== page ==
Kids who assume blame for their mother’s sadness are more likely to face depression and anxiety themselves, according to a new study which may lead to new early interventions to prevent these mental illnesses in children.
The study, published in the Journal of Family Psychology, suggested that parents, and others who regularly interact with children, pay attention to the comments that kids make about their mom’s symptoms.
About the Study
- In the study, the researchers assessed surveys taken by 129 mothers and their children.
- Children included in the study were 13 years old on average.
- Moms were asked to agree or disagree to 20 statements like “I could not shake off the blues”, and “I lost interest in my usual activities” to assess if they had depressive symptoms.
- Moms were also asked to assess whether they felt their children had symptoms of depression and anxiety.
- Kids were asked to complete a total of four surveys to see if they were dealing with any anxiety or depression, and whether they blamed themselves for any signs of depression in their mothers.
- Nearly 12 per cent of the women surveyed were found to have potential clinical levels of depressive symptoms.
- Although mothers with higher levels of depressive symptoms face increased risk that their children will also experience symptoms of depression and anxiety, our study showed that this was not the case for all children.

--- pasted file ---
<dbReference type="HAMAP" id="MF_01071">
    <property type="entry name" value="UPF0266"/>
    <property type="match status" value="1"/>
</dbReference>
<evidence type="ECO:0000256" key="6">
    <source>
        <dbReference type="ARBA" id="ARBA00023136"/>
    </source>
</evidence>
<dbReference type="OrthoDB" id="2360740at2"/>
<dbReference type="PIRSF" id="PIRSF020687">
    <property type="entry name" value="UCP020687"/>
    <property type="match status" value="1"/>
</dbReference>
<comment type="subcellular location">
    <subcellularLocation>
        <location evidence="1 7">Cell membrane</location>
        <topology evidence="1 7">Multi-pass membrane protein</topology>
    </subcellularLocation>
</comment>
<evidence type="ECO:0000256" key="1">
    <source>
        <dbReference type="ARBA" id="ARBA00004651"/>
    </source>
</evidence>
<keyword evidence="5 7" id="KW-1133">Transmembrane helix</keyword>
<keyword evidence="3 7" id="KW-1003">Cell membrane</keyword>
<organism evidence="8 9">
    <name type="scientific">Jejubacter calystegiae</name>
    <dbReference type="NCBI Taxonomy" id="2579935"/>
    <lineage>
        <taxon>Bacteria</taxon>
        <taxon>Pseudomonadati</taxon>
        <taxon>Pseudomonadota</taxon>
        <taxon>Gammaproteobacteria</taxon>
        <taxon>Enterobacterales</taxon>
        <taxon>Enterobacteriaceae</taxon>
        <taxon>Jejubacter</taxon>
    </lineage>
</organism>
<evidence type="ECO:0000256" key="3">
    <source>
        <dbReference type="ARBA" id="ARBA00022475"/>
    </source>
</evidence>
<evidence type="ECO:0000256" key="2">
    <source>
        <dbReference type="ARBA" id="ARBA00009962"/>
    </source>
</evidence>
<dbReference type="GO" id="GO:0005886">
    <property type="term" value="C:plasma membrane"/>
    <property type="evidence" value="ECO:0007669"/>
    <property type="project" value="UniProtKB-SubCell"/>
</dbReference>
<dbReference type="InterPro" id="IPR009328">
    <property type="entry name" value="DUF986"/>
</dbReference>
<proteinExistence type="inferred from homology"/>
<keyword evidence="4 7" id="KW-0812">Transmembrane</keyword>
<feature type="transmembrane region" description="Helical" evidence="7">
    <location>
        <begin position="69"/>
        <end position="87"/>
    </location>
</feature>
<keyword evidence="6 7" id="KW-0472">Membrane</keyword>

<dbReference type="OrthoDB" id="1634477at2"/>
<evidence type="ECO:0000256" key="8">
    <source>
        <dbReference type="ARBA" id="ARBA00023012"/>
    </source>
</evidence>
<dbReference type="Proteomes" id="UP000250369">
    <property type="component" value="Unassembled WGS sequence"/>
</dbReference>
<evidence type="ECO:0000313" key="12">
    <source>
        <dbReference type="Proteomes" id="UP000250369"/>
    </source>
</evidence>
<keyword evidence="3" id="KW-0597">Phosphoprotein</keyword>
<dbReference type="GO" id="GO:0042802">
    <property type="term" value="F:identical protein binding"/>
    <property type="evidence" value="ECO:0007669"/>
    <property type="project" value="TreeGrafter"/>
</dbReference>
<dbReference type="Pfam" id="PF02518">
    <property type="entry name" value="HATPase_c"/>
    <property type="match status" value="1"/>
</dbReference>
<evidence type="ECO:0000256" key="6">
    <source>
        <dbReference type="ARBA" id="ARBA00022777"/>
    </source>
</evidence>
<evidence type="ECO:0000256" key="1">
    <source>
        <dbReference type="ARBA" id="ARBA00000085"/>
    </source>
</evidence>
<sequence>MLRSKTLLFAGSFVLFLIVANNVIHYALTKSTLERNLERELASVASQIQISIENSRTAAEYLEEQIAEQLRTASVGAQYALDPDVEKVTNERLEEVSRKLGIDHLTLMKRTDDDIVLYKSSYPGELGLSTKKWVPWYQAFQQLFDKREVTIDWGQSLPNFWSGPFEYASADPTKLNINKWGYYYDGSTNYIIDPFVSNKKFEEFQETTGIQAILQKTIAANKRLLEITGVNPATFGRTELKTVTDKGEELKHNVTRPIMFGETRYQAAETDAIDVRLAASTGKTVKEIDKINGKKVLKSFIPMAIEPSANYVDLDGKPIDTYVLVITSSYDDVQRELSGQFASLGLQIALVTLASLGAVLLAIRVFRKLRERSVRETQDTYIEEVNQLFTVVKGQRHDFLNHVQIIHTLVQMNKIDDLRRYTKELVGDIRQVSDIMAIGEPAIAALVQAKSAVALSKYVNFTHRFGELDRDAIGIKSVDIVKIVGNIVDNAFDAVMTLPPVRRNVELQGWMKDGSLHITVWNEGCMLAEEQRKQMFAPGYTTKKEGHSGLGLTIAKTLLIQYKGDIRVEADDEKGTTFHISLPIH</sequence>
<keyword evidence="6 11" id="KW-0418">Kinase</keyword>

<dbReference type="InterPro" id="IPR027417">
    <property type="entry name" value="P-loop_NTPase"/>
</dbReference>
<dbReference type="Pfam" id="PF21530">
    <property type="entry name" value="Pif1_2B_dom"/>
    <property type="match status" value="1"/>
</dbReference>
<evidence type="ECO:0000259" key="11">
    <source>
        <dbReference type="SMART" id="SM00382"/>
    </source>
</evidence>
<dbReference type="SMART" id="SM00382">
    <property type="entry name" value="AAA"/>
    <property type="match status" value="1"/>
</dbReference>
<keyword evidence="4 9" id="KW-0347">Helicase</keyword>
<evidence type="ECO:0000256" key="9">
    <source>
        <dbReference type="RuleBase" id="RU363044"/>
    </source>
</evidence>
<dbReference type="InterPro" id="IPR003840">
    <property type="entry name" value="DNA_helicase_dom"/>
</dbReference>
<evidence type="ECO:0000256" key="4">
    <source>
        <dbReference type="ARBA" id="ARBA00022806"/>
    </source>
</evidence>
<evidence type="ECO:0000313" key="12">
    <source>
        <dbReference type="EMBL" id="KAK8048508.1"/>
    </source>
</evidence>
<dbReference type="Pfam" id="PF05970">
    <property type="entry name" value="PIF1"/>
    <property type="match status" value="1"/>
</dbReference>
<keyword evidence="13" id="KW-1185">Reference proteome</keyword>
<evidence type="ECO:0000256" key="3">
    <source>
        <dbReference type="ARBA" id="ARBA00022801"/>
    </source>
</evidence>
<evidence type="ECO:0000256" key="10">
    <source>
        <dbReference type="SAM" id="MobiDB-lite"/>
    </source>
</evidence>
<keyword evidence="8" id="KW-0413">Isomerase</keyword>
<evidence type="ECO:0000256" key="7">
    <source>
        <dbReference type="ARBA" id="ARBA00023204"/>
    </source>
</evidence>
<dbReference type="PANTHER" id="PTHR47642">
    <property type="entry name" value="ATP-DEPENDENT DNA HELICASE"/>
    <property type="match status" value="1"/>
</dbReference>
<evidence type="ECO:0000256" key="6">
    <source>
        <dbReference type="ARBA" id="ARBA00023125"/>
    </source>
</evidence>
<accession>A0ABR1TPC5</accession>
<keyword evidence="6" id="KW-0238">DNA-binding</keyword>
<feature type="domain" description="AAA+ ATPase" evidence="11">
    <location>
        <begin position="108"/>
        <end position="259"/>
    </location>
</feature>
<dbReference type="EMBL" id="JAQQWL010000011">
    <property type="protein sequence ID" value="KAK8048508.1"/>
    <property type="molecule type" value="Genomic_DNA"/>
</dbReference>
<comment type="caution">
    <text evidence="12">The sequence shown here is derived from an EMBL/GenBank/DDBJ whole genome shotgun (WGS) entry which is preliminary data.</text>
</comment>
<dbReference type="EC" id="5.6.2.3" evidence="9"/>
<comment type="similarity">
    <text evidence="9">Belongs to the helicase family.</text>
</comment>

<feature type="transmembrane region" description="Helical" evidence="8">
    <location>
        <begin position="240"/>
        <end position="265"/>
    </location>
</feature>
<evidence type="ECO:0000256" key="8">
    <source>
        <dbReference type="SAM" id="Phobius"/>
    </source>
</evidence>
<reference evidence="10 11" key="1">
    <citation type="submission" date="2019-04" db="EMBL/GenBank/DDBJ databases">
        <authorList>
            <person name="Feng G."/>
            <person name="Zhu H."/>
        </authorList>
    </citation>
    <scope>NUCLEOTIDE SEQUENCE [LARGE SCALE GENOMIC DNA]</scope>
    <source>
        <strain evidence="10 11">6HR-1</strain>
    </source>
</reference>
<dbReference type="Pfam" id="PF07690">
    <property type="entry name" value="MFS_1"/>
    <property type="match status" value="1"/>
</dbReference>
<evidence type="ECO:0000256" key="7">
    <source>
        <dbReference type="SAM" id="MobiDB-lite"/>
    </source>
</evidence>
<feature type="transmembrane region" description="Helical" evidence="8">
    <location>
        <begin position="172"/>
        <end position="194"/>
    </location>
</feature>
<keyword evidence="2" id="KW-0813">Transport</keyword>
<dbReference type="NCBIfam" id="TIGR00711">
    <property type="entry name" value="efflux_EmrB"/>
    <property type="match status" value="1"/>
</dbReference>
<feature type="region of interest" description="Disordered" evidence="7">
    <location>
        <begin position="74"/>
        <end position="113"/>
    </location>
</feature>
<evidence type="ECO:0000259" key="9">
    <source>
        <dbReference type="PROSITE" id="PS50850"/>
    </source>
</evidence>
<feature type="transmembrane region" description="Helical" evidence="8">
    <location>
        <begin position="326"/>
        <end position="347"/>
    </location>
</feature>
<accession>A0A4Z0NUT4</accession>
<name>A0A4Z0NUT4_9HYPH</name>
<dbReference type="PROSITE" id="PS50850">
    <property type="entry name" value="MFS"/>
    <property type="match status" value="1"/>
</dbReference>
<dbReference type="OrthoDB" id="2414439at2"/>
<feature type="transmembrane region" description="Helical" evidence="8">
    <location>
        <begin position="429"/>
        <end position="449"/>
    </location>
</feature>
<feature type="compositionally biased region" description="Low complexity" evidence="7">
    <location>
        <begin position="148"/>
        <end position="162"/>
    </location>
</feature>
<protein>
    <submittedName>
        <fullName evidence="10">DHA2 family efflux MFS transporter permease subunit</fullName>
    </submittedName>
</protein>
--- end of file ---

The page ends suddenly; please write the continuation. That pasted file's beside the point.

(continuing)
- Rather, it was those children who felt they were to blame for their mother’s sadness or depression that had higher levels of internalising symptoms
- It noted that parents and caretakers should intervene if children incorrectly think it’s their fault that their mom is depressed.
- Children who take on this blame can benefit from therapies and interventions that target negative thoughts
There are two likely explanations for the linkage between mothers’ depressive symptoms, and kids’ own mental health issues:
- If children blame themselves for their mothers’ depressive symptoms, then they may be more likely to brood about their mother’s symptoms.
- Also, if children feel personally responsible for their mothers’ symptoms, they may try to ‘make it better’ and use ineffective coping strategies.
The scientists said more studies are needed to see if depressed dads have the same effect on their children.